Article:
Practicing and Developing Professionalism

Last week I used Chapter 3 “Practicing and Developing Professionalism” from the new NASPA book Careers in Student Affairs: A Holistic Guide to Professional Development in Higher Education when teaching a class for Master’s of Science in Engineering Management students who are involved in summer internships with engineering firms. Faculty who are teaching in higher education professional programs may find the strategies helpful content for their courses. In addition, student affairs professionals who are supervising and mentoring new professionals may also find the strategies useful.

Before the class meeting (we are using Adobe Connect since the students are quite literally engaged in internships all over the world), the students were required to read the chapter and prepare answers from the “Questions for Reflection” that appear at the end of the chapter. In this case, I asked the students to replace “higher education professionals” with “engineering professionals” and replace “students” with “other interns.”

To begin the discussion, the students identified their Communities of Practice concentric circles as described in the chapter. These circles represent influential groups who assist in the development of professionalism. The students identified other interns at their companies and in the class as their innermost circle, new professionals in the next circle, supervisors and mid level management in the third circle, advanced professionals and senior leadership the fourth circle. Each of the students discussed the ways in which they can be engaged in each circle to maximize their internship experience. Finally, we discussed the ways in which professional associations can be included in the outermost circle and how associations can be helpful in terms of professional development.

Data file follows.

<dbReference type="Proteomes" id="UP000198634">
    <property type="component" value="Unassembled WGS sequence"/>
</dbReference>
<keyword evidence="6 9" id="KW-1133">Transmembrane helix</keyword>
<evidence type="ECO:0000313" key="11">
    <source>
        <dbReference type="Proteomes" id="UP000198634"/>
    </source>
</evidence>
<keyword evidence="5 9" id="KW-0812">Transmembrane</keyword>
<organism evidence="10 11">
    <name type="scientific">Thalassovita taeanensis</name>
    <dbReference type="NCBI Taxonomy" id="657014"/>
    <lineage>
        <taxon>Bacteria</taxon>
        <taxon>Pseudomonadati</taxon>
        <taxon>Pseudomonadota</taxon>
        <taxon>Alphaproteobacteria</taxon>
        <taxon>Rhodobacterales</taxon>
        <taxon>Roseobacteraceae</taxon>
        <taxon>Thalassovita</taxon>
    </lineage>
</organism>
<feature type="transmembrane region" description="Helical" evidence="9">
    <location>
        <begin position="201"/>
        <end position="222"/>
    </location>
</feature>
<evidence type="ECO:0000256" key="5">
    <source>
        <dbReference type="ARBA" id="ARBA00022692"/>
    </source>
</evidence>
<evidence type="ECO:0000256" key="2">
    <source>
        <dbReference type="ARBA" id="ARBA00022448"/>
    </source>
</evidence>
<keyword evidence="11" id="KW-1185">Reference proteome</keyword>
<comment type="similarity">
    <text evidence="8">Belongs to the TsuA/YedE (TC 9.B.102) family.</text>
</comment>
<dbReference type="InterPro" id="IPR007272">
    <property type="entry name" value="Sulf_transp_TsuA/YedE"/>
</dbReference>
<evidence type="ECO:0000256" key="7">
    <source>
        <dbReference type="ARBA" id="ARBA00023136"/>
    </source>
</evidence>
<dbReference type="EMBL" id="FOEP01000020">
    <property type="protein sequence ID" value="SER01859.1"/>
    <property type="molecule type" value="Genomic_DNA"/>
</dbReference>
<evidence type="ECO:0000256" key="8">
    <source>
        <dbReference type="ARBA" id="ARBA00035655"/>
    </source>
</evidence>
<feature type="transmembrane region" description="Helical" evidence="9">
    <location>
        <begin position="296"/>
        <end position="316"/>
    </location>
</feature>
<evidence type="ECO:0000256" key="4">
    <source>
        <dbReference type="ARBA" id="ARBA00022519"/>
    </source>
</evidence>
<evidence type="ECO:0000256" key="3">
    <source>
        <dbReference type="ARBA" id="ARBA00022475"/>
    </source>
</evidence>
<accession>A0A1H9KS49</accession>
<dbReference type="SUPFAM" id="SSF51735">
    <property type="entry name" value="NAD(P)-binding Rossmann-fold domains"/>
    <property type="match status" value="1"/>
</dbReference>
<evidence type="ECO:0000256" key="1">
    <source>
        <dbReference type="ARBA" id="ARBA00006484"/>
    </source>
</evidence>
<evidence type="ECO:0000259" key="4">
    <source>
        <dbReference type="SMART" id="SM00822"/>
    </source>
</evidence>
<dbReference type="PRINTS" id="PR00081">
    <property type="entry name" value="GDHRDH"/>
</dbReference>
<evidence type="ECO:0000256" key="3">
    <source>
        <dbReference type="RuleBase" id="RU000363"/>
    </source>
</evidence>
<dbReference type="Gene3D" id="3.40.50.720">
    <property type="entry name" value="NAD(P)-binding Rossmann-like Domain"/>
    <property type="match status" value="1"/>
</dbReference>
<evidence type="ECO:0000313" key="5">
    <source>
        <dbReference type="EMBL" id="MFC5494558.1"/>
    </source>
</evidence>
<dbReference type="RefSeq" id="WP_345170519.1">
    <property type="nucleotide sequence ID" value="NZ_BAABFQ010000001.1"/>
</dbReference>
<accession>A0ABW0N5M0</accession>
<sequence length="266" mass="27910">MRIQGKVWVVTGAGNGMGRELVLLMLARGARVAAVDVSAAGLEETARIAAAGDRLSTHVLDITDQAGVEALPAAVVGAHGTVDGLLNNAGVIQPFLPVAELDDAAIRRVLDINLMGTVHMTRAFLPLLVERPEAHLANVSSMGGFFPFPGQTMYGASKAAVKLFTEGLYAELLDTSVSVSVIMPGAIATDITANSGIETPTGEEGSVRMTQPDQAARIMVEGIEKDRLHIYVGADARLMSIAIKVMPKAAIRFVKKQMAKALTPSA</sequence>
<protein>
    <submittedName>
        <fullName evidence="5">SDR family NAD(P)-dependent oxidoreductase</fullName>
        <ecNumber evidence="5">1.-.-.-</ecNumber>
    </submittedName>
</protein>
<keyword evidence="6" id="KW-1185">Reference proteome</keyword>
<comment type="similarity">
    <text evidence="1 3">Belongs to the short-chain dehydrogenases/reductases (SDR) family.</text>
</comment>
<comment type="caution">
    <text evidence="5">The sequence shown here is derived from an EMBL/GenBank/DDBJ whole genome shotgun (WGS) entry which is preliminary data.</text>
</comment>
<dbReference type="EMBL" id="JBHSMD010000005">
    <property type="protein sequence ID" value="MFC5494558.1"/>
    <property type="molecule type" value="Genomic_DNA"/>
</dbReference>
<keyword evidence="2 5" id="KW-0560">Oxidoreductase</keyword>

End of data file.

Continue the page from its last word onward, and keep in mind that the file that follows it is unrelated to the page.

The students went on to describe their general organizational culture and the ways in which they have acclimated themselves. The topic of organizational culture led to a lively discussion on how to avoid violations of organizational culture and strategies to avoid those mistakes. Meeting behavior was next on the class agenda and what the students have observed as good meeting behavior and bad meeting behavior. Professional communication was discussed and that quickly evolved to discussion about global cultural differences in both written and verbal communication. A brief discussion about social media and how bad decisions, in terms of posting questionable content, can impact ones professional reputation. The final topic for the class discussion was transitions and how the students can prepare for a seamless exit from their positions and companies. 

The chapter was helpful in framing class discussion for the interns. Both faculty and student affairs supervisors and mentors can use the content to start meaningful dialogue with their students and mentees.

William Smedick, EdD, is a senior lecturer in the Whiting School of Engineering at Johns Hopkins University